Tag Archives: Whewell’s Ghost

Whewell’s Gazette: Year 3, Vol. #40

Whewell’s Gazette

Your weekly digest of all the best of

Internet history of science, technology and medicine

Editor in Chief: The Ghost of William Whewell

Cornelis Bloemaert

Year 3, Volume #40

Monday 22 May 2017

EDITORIAL:

Faster than we can register, it’s once again time to deliver up another edition of Whewell’s Gazette the weekly #histSTM links list bringing the latest histories of science, technology and medicine thrown up on the shores of cyberspace over the last seven days.

On the 17 May Google celebrated the one hundred and fiftieth anniversary of the discovery of the so-called Antikythera Mechanism with a doodle. As always with a #histSTM Google Doodle this provoked a minor flood of post and reposts on the subject, some of which are collected below.

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Whewell’s Gazette: Year 2, Vol. #51

Whewell’s Gazette

Your weekly digest of all the best of

Internet history of science, technology and medicine

Editor in Chief: The Ghost of William Whewell

Cornelis Bloemaert

Year 2, Volume #51

Monday 08 August 2016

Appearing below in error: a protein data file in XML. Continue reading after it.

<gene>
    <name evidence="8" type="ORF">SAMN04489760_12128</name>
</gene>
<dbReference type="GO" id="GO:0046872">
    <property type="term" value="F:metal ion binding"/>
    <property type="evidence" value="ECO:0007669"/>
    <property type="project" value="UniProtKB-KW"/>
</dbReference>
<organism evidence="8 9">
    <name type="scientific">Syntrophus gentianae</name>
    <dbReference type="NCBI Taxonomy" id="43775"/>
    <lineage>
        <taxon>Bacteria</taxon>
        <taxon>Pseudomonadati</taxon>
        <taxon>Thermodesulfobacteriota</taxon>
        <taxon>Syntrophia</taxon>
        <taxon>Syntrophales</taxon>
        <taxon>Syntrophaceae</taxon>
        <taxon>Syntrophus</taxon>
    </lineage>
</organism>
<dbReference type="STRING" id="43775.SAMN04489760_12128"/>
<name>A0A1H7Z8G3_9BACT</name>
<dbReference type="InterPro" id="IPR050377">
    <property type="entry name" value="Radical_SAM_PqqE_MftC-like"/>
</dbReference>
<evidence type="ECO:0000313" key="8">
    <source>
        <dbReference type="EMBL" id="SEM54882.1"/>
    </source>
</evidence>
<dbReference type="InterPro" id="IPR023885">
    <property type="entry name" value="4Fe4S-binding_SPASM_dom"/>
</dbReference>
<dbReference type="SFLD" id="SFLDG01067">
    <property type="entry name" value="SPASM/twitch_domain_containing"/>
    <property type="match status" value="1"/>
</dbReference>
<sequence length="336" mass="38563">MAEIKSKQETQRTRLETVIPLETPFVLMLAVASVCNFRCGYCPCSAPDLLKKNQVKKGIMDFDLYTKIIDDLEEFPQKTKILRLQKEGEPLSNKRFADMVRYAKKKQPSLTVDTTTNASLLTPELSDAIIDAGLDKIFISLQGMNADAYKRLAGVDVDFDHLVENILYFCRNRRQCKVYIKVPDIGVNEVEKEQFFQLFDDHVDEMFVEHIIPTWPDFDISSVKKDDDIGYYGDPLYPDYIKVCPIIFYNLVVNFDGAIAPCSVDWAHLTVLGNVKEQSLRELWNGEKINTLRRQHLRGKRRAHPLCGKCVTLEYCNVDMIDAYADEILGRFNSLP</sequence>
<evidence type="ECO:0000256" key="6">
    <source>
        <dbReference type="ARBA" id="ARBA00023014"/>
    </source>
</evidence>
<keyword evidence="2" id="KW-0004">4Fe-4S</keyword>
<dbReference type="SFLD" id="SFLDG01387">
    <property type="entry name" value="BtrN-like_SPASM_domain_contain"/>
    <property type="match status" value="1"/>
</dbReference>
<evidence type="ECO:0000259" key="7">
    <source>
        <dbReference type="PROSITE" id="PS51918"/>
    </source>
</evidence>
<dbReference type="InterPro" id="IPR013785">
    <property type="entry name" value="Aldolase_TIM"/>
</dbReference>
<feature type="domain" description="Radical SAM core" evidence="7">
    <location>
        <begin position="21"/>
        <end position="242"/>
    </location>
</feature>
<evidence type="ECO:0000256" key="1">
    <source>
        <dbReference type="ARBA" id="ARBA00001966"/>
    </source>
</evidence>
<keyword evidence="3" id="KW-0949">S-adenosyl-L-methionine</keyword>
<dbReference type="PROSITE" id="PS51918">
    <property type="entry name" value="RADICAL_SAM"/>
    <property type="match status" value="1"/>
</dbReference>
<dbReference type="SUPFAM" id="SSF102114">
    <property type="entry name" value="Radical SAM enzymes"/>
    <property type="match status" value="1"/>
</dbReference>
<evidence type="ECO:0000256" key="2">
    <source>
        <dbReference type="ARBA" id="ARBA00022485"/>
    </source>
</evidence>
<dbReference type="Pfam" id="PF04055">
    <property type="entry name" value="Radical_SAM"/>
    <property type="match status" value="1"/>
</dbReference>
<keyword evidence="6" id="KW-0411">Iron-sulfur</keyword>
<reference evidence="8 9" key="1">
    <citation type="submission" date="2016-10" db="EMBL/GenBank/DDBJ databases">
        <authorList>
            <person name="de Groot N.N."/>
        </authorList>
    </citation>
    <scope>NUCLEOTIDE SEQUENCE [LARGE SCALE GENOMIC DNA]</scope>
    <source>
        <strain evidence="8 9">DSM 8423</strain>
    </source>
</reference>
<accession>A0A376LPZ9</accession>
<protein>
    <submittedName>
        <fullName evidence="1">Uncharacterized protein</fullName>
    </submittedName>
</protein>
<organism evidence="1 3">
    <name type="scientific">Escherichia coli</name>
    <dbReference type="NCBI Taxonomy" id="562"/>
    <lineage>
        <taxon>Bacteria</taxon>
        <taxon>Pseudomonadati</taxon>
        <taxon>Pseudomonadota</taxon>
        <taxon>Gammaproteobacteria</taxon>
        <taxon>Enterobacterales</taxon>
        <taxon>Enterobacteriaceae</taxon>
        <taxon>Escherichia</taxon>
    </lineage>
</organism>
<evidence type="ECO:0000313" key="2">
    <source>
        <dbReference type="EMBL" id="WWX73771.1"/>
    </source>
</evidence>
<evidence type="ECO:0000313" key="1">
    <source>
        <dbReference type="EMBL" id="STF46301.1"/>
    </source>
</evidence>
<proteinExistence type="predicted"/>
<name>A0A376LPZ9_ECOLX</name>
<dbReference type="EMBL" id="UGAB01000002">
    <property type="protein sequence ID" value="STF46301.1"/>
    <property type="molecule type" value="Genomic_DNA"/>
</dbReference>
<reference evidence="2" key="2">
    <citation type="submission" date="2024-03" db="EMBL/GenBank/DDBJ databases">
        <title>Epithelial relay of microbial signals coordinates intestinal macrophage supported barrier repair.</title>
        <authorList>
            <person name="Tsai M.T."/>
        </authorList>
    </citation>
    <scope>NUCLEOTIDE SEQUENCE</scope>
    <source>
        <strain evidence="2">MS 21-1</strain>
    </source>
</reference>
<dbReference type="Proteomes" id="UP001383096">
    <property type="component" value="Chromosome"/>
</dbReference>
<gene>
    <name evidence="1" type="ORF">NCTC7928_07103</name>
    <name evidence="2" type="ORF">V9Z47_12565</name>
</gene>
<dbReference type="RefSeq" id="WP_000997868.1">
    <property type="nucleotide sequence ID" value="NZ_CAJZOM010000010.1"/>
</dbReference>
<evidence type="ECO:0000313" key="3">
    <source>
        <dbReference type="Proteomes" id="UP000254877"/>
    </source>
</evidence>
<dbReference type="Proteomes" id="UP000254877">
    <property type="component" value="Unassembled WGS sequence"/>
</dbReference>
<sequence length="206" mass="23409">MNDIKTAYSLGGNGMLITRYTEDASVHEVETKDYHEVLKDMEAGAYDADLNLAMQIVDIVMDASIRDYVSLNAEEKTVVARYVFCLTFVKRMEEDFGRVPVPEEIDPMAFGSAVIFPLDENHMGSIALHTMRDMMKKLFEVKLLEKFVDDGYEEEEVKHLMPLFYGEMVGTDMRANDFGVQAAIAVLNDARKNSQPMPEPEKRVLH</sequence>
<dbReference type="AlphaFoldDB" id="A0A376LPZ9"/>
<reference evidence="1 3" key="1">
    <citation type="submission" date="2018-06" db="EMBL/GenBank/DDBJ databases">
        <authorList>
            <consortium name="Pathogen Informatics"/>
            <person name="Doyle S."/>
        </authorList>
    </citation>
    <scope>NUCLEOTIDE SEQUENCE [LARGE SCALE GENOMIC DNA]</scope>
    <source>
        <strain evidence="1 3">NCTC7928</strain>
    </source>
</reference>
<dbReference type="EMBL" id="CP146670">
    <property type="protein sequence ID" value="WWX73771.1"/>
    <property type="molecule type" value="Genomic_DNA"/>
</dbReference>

EDITORIAL:

 Summer advances, if only in my part of the world with deluges and flooding and it’s time once again to flood your computer screen with another edition of the weekly #histSTM links list Whewell’s Gazette bringing the deluge of history of science, technology and medicine text washed up on the shores of cyberspace over the last seven days.

It would hardly be an exaggeration to say that Whewell’s Gazette wouldn’t exist at all if not for John Wilkins, the Australian philosopher and historian of biology. When I first begun to surf the Internet John’s Evolving Thoughts blog was one of the very first blogs that I began to follow on a regular basis. As I began to clog up his comments column with my overlong cogitations on some his history of science posts, it was John who suggested that I might like to try my hand at blogging myself. So I did. At first as a guest blogger and then again at John’s urging on my own at The Renaissance Mathematicus. John and his regular readers provided much of the encouragement in that early phase that kept me going. Now entering my eighth year and still going strong.

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